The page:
Undaunted by federal rejection, Michigan pursues drone opportunities

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Capital News Service
LANSING – While the state recently lost its bid for a Federal Aviation Administration (FAA) drone test site in northern Michigan, aviation officials insist they’ll be able to advance the new industry.

The FAA recently designated sites in six other states, none in the Great Lakes region. Those now have federal support for civil and commercial exploration of what are known as unmanned aerial systems.
The competition received 25 applications from 24 states. The winners are Alaska, Nevada, New York, North Dakota, Texas and Virginia.
Michigan remains committed to advancing the fledgling industry, said Rick Carlson, transport and safety manager for the Department of Transportation (MDOT) Office of Aeronautics.
“We want to move ahead and attract business,” he said.

Operators of the chosen sites still must obtain a waiver allowing designated pilots to operate drones.
“The real advantage of being selected would be you would receive expedited handling from the FAA,” said Matt Brinker, an MDOT aeronautics specialist. Additionally, business will flood the chosen test sites because of their federal sponsorship.
Beyond that, not much has changed.
Carlson said advocates in Michigan are determined to bring the unmanned aerial industry to the state through research and testing, regardless of the FAA’s decision.
They have formed the Michigan Advanced Aerial Systems Consortium, a group of government, academic and industry officials interested in developing unmanned aerial systems.
Agriculture will make up 80 percent of business for unmanned aerial vehicles – UAVs – said Aaron Cook, director of aviation for Northwestern Michigan College in Traverse City and vice-chair of the consortium.
Tasks like irrigation, pest control and plant health surveying are some examples of ways that unmanned aerial vehicles could assist farmers, he said.
The energy industry in Michigan may also benefit from drones, Cook said. For example, unmanned aircraft could inspect cell or TV towers, bridges, windmills and power lines.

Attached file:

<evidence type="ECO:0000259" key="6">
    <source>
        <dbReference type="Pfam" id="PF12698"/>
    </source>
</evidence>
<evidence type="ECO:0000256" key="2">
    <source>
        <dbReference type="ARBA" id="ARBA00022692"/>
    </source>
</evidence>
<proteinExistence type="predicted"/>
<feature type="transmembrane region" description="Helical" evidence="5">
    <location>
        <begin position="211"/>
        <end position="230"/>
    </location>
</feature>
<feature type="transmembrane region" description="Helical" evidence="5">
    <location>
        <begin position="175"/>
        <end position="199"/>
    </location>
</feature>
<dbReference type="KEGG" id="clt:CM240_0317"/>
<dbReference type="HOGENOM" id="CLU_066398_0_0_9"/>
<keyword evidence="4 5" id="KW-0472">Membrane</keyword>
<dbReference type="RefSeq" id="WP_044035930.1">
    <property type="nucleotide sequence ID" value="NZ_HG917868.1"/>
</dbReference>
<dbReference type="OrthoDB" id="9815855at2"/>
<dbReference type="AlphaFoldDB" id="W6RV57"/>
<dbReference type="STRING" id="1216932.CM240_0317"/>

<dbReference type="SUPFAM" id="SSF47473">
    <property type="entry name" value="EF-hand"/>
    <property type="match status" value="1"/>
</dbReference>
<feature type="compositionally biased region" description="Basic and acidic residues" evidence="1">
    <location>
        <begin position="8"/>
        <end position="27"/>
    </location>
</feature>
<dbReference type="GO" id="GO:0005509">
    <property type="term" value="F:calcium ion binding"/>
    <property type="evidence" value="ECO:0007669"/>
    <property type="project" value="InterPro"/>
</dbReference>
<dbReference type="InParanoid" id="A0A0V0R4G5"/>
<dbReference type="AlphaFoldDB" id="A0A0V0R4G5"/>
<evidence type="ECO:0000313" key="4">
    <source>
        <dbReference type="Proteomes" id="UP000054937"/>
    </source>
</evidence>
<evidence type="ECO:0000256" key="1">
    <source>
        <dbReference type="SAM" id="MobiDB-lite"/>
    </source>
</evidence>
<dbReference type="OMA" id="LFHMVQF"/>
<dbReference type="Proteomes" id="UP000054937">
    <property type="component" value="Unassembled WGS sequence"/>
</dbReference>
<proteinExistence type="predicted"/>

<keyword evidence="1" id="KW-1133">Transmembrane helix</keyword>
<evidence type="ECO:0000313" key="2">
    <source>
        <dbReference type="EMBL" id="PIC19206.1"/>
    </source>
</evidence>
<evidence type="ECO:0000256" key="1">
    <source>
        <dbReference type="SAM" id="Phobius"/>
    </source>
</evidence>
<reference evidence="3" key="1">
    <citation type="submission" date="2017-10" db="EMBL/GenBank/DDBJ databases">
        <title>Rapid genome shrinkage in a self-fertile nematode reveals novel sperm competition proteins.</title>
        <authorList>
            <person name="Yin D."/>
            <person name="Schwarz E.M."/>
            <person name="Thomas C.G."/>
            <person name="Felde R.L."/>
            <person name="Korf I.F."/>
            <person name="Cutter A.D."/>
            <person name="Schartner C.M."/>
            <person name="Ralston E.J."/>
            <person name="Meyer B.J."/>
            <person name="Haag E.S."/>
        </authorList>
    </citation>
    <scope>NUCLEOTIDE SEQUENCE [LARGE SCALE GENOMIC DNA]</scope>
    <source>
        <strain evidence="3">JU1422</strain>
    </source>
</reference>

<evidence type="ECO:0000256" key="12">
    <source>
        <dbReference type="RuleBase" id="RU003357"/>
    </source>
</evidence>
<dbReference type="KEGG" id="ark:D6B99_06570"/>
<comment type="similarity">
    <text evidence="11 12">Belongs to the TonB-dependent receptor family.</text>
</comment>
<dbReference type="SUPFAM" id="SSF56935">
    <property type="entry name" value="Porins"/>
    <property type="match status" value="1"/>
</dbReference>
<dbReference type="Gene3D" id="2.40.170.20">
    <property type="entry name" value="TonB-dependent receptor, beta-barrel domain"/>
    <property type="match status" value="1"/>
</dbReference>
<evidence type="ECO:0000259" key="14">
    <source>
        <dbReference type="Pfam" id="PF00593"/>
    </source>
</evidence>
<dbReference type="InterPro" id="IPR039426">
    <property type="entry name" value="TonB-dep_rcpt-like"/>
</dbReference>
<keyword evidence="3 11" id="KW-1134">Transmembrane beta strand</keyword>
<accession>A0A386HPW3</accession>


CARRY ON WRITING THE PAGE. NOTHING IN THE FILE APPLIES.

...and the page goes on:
The craft “can fly where it is very difficult for people to get to,” said Aaron Johnson, business development manager for the Michigan Economic Development Corp. and treasurer of the consortium.
Unmanned aerial systems are heavily regulated in the United States because of federal restrictions regarding the safety of manned aircraft and of people on the ground.
The consortium, with its head office at the Alpena County Regional Airport, is a nonprofit organization created to advance the industry in Michigan and across the country. The group encourages research and education partnerships with colleges and universities throughout the state.
Northwestern Michigan College “is in its fourth year of the UAV program and we are the only school in the Great Lakes region offering UAV training,” said Cook.
Unmanned aircraft technology requires expertise in engineering, remote sensing, computer software and flight training, he said.
Alpena Community College officials see the potential to include drone instruction in their program that teaches students about underwater surveying and recording with robots and remotely operated vehicles.
“I definitely am excited about having complementary technology,” said David Cummins, the college’s marine technology program advisor. His program currently focuses on construction, maintenance and operation of underwater technology.
Jessica Batanian and Evan Kreager report for Great Lakes Echo.

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